The altars are set up the night before, representing the Calvary. The arrangement consists of a background which generally consists of purple and white cloths, to thus remember at once the purity of the Virgin Mary and the pain she endured seeing her Son nailed to the cross. To this effect there is also corrugated paper painted an earthy ocher to represent Mount Calvary. In the center there is a crucifix, at the foot of which is an image of the Virgin Mary in her sorrows, reminding us of this element of the Passion of Christ. On the tables where the altar is placed, white altar cloths are used, once again representing the purity of the Virgin Mary. There are candles, among them Paschal candles blessed in the Easter vigil mass, which help us remember, in the liturgy of Jesus, the way of truth and life.

The table is completely covered in chamomile. The colors of the chamomile flowers are symbolic: green represents the humility with which the Virgin Mary lived her life, and yellow, the beauty of soul and body.

Bitter oranges are placed on the table and all around the altar. They are painted gold or covered with golden material and small colorful flags are placed in them. The oranges symbolize the bitterness the Blessed Virgin Mary felt seeing her Son on the Cross.

Fennel and apple mint are spread on the floor, reminding us how Jesus was abandoned by those that swore loyalty to Him and who had promised they would never abandon Him.

The color gold represents the joy that filled the Virgin Mary upon knowing that Jesus would be resurrected on the third day after His death, and the small colorful flags represent the peace and good nature that should exist in all countries on Earth.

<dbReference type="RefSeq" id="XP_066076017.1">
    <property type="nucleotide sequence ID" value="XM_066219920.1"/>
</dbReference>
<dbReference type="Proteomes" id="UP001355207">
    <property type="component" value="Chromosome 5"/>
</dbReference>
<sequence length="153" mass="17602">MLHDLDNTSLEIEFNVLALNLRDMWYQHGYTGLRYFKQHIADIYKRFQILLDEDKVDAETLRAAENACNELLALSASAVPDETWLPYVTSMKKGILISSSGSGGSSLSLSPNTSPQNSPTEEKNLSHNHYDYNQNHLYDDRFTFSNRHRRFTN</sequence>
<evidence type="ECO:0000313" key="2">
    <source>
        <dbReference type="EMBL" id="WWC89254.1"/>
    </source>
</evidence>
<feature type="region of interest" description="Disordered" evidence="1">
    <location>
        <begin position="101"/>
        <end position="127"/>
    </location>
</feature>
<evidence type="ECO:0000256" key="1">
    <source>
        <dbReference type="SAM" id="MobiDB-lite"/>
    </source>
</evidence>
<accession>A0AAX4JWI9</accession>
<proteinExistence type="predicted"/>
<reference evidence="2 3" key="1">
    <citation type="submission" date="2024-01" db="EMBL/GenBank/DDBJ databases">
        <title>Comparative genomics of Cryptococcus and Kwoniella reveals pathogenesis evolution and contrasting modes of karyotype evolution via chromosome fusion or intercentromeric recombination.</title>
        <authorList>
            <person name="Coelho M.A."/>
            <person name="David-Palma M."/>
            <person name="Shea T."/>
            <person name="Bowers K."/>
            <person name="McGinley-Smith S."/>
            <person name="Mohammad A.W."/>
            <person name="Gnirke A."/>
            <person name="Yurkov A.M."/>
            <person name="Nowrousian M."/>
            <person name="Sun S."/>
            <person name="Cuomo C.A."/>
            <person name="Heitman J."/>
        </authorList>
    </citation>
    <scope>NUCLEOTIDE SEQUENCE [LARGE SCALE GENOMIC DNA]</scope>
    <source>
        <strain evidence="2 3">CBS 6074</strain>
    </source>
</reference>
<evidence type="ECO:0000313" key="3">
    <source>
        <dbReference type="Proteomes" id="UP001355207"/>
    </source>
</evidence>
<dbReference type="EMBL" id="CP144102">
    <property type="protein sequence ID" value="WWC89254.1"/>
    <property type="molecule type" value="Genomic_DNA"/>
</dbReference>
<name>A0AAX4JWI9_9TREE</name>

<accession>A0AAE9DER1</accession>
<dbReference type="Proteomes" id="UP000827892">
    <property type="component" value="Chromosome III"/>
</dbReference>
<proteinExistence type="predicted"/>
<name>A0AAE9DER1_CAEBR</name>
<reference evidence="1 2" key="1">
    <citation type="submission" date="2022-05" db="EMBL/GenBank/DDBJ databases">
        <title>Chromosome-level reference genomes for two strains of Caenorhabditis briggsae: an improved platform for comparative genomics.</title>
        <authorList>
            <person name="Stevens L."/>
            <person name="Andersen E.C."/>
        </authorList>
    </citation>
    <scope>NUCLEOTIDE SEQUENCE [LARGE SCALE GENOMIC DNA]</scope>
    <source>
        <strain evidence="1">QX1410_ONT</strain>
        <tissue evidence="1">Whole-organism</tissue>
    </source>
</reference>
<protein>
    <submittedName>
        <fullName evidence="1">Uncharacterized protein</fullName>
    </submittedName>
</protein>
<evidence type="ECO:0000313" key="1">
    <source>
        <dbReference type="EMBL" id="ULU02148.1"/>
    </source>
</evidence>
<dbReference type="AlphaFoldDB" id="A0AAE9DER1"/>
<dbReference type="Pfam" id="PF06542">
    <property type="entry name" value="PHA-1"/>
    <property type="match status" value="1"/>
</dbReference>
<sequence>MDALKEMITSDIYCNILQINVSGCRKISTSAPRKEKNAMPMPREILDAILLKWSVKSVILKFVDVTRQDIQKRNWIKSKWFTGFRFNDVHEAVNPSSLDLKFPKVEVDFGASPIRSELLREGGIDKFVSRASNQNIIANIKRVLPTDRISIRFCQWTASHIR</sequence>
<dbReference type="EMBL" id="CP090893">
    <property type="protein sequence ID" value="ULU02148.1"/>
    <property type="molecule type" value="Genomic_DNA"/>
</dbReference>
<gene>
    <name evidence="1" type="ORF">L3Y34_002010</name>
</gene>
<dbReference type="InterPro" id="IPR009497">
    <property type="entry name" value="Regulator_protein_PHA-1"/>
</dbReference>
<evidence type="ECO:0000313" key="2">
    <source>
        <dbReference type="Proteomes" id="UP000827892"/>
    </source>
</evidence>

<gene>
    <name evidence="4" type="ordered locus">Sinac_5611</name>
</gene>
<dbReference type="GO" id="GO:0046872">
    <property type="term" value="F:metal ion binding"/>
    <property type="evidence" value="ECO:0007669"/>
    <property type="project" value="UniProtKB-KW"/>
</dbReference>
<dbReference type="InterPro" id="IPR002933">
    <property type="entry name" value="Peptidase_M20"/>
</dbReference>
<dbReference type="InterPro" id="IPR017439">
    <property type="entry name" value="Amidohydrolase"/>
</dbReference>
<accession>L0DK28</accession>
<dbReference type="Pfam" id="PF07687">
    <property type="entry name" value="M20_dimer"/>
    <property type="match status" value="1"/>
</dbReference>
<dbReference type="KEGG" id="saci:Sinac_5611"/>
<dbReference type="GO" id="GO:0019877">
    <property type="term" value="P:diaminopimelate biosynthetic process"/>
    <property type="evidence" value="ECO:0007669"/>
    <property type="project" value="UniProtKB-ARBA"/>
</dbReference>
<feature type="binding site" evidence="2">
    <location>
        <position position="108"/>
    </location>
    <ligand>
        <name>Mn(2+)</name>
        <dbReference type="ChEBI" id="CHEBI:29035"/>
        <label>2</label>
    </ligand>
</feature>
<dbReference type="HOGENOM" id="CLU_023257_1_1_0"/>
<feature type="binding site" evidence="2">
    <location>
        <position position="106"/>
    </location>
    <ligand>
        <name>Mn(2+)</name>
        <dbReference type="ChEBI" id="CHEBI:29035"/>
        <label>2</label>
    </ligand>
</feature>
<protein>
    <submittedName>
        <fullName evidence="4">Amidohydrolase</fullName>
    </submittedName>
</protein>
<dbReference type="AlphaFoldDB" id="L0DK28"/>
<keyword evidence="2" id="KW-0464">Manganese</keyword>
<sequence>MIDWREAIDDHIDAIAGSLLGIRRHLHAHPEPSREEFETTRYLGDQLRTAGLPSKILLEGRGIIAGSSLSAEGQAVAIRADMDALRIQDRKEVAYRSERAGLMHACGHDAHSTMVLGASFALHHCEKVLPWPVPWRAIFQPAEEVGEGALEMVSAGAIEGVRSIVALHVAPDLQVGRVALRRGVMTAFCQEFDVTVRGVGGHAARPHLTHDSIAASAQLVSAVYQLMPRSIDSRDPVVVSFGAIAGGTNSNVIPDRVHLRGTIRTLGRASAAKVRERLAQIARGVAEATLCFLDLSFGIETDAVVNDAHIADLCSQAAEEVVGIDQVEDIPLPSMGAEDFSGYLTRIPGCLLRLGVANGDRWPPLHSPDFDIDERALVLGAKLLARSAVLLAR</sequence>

Well-off families embroider two fish and a basket with five bread loaves in the white altar cloths in gold and silver thread. This is in representation of the Miracle of the Loaves, where Jesus Christ provided food for over 5,000 people.

There are also those who represent Jesus in the three Persons of the Trinity: as God, King and Man. They burn incense and embroider altar cloths with golden thread.

Light, which always accompanies the Virgin Mary, is represented by candles augmented by the reflections off glass spheres and the waving gold of the miniature flags.

Colored drinks are poured in glass pitchers, representing the tears of the Virgin Mary.

To these elements of the altar, we add the wheat sown two weeks before and since kept in dark and sprinkled with warm water to produce tiny yellow sprouts, which contrast with the other colors of the altar.

The wheat represents Jesus and Mary, who do not want that we suffer famines like that told of in Scriptures, when Moses saw manna rain from the heavens, to feed the group of people who followed him.

The wheat sprouts, then, represent the bread we receive daily in a pact with Jesus, who will never leave us.

Popular tradition has made the altars what they are today. There are the giant silvered glass spheres reflecting the light, violet and white wallflowers; earthenware vessels sprouting chia, drawing the symbol of the Passion of Christ; and a "carpet", a direct carryover from pre-Hispanic tradition, generally made of bran, ground coffee, all kinds of grains and seeds, flower petals, and more.

Usually altars are set up at the main entrance of houses, so that people can see their attractive arrangements, and smell the delicate aroma of their herbs and flowers.

Tradition dictates that in each house with an altar, when the question is posed: "The Virgin Mary cried here?" a glass of lemonade adorned with chia is served, representing the tears the Virgin Mary cried.

In some others, lemon sherbert is traditionally given to soften the afternoon heat. Also traditionally given, if the family can afford even more generosity, is the candy called " dulce de chilacoyote ," made from raw sugar and cinnamon.

There are also those that, around their altars, sing and play religious music related to the time of Lent.